You might also consider a feeding tube over syringe feedings by mouth. Most cats will fight you for every bite when trying to syringe by mouth. This is a stressful and ineffective way to feed a cat. Feeding tubes, by contrast, can be lifesavers. They don't require much effort or force on the cat. Most cats don't mind the tube at all. The only time my Krista minded hers was when I fed too fast or too cold. I got instant feedback. I learned and adapted. Other than that, I got all my supplies together, picked a spot in the sun for her, squished her down into an easy laying position, and she remained calm and compliant through the feedings. If it's going to be another week or more until you can get an ultrasound and a proper diagnosis, the feeding tube will take the stress off all parties and allow you to get her calories back up to something sustainable.

Feeding Tubes For Cats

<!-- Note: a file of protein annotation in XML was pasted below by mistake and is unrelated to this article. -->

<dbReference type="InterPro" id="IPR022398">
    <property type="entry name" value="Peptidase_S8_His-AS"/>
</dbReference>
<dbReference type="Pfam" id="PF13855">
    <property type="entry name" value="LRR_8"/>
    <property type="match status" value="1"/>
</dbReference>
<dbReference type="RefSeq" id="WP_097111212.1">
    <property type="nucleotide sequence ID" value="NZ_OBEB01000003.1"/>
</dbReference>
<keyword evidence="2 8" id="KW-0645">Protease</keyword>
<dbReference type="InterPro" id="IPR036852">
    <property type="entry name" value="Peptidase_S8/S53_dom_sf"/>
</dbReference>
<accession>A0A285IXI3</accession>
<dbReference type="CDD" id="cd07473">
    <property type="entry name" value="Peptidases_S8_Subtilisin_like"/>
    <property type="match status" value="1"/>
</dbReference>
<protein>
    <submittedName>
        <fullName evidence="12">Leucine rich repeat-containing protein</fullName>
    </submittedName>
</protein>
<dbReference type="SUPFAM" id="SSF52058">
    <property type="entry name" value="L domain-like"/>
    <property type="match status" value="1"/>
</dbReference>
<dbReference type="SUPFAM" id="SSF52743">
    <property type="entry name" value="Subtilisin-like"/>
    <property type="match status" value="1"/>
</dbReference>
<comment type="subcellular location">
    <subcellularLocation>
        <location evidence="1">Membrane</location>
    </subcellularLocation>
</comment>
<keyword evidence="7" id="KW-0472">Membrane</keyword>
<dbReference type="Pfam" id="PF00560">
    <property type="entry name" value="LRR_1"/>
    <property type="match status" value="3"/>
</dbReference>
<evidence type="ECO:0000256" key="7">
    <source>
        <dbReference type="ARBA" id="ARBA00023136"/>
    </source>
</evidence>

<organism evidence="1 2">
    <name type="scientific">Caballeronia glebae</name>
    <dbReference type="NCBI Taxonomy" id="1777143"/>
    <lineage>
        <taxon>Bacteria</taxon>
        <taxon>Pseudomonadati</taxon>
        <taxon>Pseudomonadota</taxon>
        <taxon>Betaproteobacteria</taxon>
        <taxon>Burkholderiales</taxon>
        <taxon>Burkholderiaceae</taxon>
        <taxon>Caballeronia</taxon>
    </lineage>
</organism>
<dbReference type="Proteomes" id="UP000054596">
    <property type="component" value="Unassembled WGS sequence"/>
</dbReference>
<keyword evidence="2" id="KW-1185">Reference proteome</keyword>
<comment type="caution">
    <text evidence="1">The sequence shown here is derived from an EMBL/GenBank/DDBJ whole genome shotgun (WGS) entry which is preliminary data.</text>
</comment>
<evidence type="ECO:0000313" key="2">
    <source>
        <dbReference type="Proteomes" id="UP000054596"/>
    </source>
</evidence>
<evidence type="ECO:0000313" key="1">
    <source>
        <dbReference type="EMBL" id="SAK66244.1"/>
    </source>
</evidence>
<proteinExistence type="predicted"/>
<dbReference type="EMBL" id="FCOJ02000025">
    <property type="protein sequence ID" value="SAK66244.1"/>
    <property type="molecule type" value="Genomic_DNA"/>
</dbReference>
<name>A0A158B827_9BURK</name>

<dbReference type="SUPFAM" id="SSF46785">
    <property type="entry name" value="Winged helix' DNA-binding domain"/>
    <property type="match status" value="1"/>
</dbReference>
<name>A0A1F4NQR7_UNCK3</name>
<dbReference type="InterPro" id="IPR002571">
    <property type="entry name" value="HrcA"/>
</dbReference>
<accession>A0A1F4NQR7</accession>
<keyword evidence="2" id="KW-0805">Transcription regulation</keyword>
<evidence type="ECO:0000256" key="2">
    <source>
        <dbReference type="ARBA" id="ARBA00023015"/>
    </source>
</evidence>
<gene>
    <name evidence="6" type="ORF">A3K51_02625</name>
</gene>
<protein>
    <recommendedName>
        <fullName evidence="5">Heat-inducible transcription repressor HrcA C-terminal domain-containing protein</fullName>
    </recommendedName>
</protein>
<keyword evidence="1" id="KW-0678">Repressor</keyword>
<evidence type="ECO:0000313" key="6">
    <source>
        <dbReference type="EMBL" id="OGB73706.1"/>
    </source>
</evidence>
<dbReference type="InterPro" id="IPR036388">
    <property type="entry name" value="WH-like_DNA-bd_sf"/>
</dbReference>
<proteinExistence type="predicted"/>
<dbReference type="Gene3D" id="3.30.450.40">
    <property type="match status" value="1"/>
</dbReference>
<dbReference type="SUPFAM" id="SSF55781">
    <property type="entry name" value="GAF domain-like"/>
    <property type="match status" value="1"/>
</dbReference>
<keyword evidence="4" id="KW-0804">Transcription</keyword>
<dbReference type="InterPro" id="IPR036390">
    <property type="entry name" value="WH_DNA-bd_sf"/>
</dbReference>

LTS3

TCS Member
Staff Member
Forum Helper
Joined
Aug 29, 2014
Messages
16,195
Purraise
15,165
Location
USA
The vet gave us some hard and soft food and said if she eats, she eats, and if she doesn't she will unfortunately pass away.
I'd run far away from a vet who would say something like that :eek3:

Find a NEW vet. Get copies of all your cat's records from the current vet, including all blood work and other test results, and bring them to the new vet to review. Any vet has the ability to consult with a veterinary school and other vets worldwide to get help on difficult cases.
 
  • Thread Starter Thread Starter
  • #6

annaw

TCS Member
Thread starter
Young Cat
Joined
Feb 18, 2017
Messages
62
Purraise
26
I would also schedule an ultrasound. There's clearly something going on and blood work is limited in what it can diagnose.

I would also offer meat only baby food, tuna in water, or fried chicken (minus the skin). Any grocery store cat food is a good option as well. Popular brands are popular with cats. They would not be on those shelves otherwise. Right now it's more important that she eats than what she eats. Reveal and Applaws make meat in water complementary foods (meant as treats rather than nutritionally balanced and complete foods.) These can also be used right now. Exceptional times require exceptional measures.